But now the agency is receiving calls and witnessing more rollover incidents, single-car collisions and more ambulances responding due to the higher volume of speeders on the empty roads, which in turn results in more dangerous results.

Link: https://abc7.com/automotive/ca-order...rLLM6tXqX4b1fA

Pedestrian Apr 13, 2020 9:15 PM

So here's a new one:

Quote:

Davis police catch suspect in coronavirus theft: Just before noon Sunday, Davis Police officers caught a man suspected of stealing a specimen of the novel coronavirus from Sutter Davis Hospital the day before, the department said in an email to The Chronicle. Shaun Lamar Moore, a 40-year-old Davis resident, was booked into the Yolo County Jail on burglary charges, according to DPD. “Police are familiar with Moore and are determining whether any mental health conditions played a factor in this incident,” the department said. “Although the incident is very serious, detectives do not believe he intended to harm himself or others.”
https://www.sfchronicle.com/bayarea/...a-15192855.php

And I suppose this is one way to look at it:

Quote:

SF homeless tents, once seen as problem, now seen as path to coronavirus social distancing: From the Tenderloin to the Castro to the Richmond, the shelter-in-place order has caused an explosion of homeless tents popping up on sidewalks all across San Francisco — and it comes with the blessing of the city. With the city’s already crowded shelters unable to provide the required social distancing, city officials have decided tents are the next best thing. So for now the tents that the city worked so hard to remove in recent years are back and pretty much untouchable.
https://www.sfchronicle.com/bayarea/...a-15192855.php

Seems a remarkable accomplishment to me (just 14 deaths in a city of 900,000):

Quote:

San Francisco cases increase by 15: San Francisco reported a total of 872 coronavirus cases and 14 deaths Sunday — an increase of 15 cases and 1 death in the past 24 hours, according to data provided by the city’s Department of Public Health.
https://www.sfchronicle.com/bayarea/...a-15192855.php

Pedestrian Apr 13, 2020 9:34 PM

At last, the silver lining in the coronavirus cloud:

Quote:

Bay Area cities should just get rid of crosswalk buttons
By Adam Brinklow Apr 13, 2020, 11:05am PDT

Cities across the Bay Area can help slow the spread of the novel coronavirus and make pedestrians happier at the same time by eliminating one of the least efficient elements of transit design—the questionably responsive crosswalk button.

At a public meeting in Emeryville last week, civil engineer Ryan O’Connell announced that pedestrians no longer need to push the buttons on city-owned traffic signal poles because crosswalk signals activate automatically . . . .

The idea is to spare people having to put their fingers on a non-sanitized surface touched by countless others before, but the idea of eliminating the often annoying button system poses the question of why it exists in the first place?

As many people suspect, the act of pushing crosswalk buttons, which are ostensibly supposed to signal the traffic lighting schematic to adhere to a pedestrian’s need to cross the street, doesn’t have any effect on the pattern of the traffic signals at most Bay Area intersections . . . .

https://sf.curbed.com/2020/4/13/2121...lk%2520buttons

sopas ej Apr 13, 2020 10:27 PM

:previous:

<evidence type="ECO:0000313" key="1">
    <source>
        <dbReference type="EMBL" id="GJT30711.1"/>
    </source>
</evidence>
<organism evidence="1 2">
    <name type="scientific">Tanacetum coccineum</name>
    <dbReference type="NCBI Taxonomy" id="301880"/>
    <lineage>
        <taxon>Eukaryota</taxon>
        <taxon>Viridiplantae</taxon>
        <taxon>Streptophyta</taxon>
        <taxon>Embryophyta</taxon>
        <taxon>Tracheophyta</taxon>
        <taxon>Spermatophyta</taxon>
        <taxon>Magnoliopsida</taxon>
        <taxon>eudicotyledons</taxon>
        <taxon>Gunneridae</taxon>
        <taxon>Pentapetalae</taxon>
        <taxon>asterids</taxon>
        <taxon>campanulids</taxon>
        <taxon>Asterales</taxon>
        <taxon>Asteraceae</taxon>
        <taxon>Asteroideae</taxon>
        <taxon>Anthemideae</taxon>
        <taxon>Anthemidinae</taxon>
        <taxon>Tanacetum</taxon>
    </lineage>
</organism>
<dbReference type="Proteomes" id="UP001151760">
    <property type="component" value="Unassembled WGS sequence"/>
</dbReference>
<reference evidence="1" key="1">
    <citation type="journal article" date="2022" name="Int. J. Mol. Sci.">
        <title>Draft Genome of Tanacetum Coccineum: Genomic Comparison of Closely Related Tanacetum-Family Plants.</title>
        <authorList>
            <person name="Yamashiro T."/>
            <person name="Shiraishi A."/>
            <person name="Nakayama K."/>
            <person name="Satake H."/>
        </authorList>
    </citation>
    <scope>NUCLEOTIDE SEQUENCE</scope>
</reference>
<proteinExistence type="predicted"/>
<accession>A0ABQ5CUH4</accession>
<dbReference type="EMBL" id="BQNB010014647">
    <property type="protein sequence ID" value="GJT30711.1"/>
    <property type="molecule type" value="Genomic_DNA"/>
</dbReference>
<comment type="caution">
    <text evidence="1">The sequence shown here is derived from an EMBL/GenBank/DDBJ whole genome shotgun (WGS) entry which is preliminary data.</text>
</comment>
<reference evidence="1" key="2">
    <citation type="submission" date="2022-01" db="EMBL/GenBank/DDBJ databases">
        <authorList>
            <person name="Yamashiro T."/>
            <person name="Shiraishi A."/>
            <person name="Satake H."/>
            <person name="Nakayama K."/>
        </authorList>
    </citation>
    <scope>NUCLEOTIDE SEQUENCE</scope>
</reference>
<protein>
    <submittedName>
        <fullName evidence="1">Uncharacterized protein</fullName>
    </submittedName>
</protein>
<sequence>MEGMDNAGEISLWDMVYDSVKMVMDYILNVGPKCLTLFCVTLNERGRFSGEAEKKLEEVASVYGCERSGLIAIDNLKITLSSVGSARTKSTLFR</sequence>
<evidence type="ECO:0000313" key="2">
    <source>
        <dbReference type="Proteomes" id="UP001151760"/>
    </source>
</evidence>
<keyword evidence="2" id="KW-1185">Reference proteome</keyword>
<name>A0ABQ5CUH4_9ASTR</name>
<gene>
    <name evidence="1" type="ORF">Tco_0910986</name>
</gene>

Video Link


And in Los Angeles, for decades now, in the Fairfax District at least, the crosswalk signals are tripped by sensors that knows someone is standing at the intersection, so that Orthodox Jews don't have to press the beg button during Shabbat.

Pedestrian Apr 13, 2020 10:30 PM

The way things are in my little town near Tucson:

Quote:

The Arizona Department of Health Services on Sunday began reporting COVID-19 cases by ZIP code.

Breaking down the numbers below the county level answers a big question: How widespread is this in our community?

. . . Monday’s numbers indicate 85614 has 42 reported cases, which is among the highest for a ZIP code in Southern Arizona.

Some media outlets have already decided this means Green Valley is a “hot spot” for coronavirus without digging deeper. That’s lazy journalism.

First, let’s clear up just who lives in 85614, because it’s a lot more than Green Valley.

The ZIP code includes part of Green Valley and large parts of Sahuarita (including La Posada, Quail Creek, a few southern neighborhoods and several large shopping districts). It reaches southeast to Madera Canyon and to the west to include Freeport McMoRan’s Sierrita mining operation. This is a good reminder that ZIP code boundaries often don’t match community boundaries.

But there’s something more important than geography. What types of services are within those boundaries? Specifically, care homes.

There are several, and our reporting so far has pinpointed more than 35 cases between just two of them
, The Villas of Green Valley and Santa Rita Nursing and Rehabilitation. Both have taken big steps to ensure the virus doesn’t spread, and we’ve reported on this.

We’re watching them closely — they have older, vulnerable people and things could go sideways at any point. But for now, the bulk of the ZIP code’s cases are in those two spots. We should note that it appears at least half the cases are employees.

The ZIP code also includes Santa Cruz Valley Regional Hospital, which has handled quite a few cases of COVID-19. According to the state, if a patient’s residence is unknown, cases are mapped to the address of the reporting facility. That could account for the high number.

. . . There are most likely hundreds of cases undetected or unreported. Maybe thousands. Just in our area.

https://www.gvnews.com/news/coronavi...e1205b404.html

I admit that's something of a wake-up call. I hadn't realized there were any definite cases in town.